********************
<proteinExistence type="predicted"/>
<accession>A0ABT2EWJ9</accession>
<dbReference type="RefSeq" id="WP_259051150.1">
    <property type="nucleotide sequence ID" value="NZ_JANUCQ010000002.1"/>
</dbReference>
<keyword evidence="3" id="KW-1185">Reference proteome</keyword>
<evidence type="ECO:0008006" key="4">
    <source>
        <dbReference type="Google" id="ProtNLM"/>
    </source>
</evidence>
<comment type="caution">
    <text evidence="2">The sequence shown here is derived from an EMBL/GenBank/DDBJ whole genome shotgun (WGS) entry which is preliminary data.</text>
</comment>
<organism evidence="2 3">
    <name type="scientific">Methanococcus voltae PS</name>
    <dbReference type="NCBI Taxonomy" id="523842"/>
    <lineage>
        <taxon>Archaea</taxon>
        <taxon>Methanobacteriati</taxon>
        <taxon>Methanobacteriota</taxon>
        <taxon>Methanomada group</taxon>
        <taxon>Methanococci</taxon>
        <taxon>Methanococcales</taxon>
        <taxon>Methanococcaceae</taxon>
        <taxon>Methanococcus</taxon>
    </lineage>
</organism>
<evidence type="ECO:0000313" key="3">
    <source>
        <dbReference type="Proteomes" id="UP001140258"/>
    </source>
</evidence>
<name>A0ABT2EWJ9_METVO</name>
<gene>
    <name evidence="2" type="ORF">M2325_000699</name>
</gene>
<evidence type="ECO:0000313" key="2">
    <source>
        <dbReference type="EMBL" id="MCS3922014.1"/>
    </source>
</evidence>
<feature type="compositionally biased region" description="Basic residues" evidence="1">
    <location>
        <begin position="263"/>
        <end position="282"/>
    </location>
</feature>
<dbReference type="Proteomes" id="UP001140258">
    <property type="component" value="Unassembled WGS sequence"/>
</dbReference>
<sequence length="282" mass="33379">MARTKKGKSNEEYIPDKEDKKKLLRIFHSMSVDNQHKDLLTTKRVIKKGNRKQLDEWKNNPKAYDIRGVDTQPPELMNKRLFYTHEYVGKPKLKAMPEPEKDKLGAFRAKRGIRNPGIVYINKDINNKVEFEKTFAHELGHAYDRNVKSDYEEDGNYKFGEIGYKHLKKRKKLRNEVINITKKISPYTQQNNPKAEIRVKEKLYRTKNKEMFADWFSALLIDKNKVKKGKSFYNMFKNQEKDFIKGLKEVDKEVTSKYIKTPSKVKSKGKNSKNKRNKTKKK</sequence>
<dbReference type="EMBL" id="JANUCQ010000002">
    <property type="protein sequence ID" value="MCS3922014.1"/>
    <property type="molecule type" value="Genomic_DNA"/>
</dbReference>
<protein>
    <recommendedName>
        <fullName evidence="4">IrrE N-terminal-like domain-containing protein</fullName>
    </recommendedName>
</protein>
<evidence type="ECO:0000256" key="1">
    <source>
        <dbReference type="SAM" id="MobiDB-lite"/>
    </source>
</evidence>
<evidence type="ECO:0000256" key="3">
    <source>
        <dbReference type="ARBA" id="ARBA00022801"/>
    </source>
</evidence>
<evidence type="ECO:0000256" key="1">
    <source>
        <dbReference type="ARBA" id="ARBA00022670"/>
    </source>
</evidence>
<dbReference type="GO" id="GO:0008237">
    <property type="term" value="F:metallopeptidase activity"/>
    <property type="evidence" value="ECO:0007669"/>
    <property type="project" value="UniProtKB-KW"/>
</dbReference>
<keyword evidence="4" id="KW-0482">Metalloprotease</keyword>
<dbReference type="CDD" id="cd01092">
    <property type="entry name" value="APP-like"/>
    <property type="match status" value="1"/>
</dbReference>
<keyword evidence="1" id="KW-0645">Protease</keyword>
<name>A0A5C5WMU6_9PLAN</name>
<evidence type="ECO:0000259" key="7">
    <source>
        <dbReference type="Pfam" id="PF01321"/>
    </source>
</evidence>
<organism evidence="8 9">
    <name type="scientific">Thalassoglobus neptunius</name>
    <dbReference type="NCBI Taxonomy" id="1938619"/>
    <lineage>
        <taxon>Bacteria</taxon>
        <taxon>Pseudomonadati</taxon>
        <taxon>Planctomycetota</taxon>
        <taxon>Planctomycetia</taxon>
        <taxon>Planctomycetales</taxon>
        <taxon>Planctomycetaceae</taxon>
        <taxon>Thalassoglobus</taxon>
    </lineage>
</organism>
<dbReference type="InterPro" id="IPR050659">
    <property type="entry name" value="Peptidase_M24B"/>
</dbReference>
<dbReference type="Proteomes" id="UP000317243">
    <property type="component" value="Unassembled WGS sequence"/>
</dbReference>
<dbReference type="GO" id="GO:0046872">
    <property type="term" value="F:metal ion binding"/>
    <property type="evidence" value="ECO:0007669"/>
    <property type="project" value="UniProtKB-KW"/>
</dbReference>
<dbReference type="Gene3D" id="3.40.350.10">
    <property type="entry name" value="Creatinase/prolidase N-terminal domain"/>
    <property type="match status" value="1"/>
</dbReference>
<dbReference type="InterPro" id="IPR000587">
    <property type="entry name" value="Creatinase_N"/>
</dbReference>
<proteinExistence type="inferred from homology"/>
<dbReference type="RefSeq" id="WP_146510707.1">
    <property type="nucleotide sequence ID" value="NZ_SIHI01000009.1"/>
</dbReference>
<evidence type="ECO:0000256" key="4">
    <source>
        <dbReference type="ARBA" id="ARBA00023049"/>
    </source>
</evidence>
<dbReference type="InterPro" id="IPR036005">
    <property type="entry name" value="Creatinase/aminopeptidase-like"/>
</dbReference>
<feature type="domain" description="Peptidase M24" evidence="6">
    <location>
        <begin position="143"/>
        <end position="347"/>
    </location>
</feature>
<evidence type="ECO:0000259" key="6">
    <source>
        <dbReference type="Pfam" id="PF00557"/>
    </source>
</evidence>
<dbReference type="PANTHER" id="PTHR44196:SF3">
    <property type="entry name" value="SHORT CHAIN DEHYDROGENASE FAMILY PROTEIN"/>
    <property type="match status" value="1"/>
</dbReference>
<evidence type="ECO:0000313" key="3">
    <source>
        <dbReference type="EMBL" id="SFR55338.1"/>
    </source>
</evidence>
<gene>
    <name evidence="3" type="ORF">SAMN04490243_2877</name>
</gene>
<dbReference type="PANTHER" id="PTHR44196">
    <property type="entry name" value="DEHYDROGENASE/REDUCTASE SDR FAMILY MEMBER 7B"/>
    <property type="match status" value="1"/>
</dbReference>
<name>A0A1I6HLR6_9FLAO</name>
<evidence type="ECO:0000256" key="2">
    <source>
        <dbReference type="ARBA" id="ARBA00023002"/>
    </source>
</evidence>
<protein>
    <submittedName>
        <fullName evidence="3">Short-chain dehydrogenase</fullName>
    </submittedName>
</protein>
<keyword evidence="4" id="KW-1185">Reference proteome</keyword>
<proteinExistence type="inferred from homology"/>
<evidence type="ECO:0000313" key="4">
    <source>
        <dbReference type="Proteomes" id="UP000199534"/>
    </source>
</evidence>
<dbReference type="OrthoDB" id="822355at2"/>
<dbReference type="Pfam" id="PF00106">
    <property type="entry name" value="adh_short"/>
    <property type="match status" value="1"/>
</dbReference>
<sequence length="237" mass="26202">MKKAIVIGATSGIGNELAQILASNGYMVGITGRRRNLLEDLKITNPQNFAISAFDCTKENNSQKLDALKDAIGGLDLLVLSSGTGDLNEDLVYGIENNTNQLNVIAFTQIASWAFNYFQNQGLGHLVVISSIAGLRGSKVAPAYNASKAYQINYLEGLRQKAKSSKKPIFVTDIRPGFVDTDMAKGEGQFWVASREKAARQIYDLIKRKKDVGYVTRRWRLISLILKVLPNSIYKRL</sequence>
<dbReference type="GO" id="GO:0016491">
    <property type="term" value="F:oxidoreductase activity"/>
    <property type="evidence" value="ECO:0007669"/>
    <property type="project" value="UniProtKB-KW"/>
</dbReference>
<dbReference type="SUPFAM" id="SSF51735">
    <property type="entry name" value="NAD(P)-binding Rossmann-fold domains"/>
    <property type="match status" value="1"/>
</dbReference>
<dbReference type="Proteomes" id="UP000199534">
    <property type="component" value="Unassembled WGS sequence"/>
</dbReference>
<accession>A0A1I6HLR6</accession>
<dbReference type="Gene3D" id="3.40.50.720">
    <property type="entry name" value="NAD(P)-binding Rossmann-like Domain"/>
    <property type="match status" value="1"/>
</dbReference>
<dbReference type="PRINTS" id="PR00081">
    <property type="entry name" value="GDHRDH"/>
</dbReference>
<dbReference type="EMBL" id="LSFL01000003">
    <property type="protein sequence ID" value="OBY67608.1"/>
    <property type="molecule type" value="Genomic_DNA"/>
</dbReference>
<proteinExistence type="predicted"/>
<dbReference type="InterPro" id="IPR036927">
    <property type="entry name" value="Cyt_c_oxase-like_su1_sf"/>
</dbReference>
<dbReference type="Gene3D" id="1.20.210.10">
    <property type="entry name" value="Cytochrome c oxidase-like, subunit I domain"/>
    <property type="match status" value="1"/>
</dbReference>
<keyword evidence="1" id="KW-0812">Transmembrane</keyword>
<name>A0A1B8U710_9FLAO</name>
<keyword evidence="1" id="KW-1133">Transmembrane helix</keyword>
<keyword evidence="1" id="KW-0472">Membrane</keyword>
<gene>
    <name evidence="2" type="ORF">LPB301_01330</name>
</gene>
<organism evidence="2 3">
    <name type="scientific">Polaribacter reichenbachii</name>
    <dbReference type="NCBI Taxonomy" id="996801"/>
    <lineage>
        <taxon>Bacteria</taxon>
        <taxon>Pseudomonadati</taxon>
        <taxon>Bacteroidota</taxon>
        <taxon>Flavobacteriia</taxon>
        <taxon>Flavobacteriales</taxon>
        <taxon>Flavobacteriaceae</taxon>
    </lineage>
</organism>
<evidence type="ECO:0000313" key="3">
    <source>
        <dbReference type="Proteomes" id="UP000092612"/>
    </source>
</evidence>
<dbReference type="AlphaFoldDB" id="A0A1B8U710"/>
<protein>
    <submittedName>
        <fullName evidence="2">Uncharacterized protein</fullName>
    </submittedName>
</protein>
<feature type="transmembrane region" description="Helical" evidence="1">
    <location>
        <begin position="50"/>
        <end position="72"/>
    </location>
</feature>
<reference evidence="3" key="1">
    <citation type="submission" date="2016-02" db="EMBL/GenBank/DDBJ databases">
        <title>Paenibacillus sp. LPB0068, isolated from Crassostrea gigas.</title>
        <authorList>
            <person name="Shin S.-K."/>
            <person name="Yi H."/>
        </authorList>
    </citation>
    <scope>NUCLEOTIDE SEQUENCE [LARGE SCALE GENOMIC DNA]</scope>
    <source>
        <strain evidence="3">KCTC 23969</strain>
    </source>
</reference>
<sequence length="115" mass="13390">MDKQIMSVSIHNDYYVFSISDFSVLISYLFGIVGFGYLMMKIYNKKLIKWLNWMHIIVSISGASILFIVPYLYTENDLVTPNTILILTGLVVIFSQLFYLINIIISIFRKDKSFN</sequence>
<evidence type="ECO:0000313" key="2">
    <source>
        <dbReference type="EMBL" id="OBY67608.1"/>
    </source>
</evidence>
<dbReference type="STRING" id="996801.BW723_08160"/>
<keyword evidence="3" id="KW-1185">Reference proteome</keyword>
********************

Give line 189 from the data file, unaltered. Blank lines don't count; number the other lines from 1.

    <property type="term" value="F:oxidoreductase activity"/>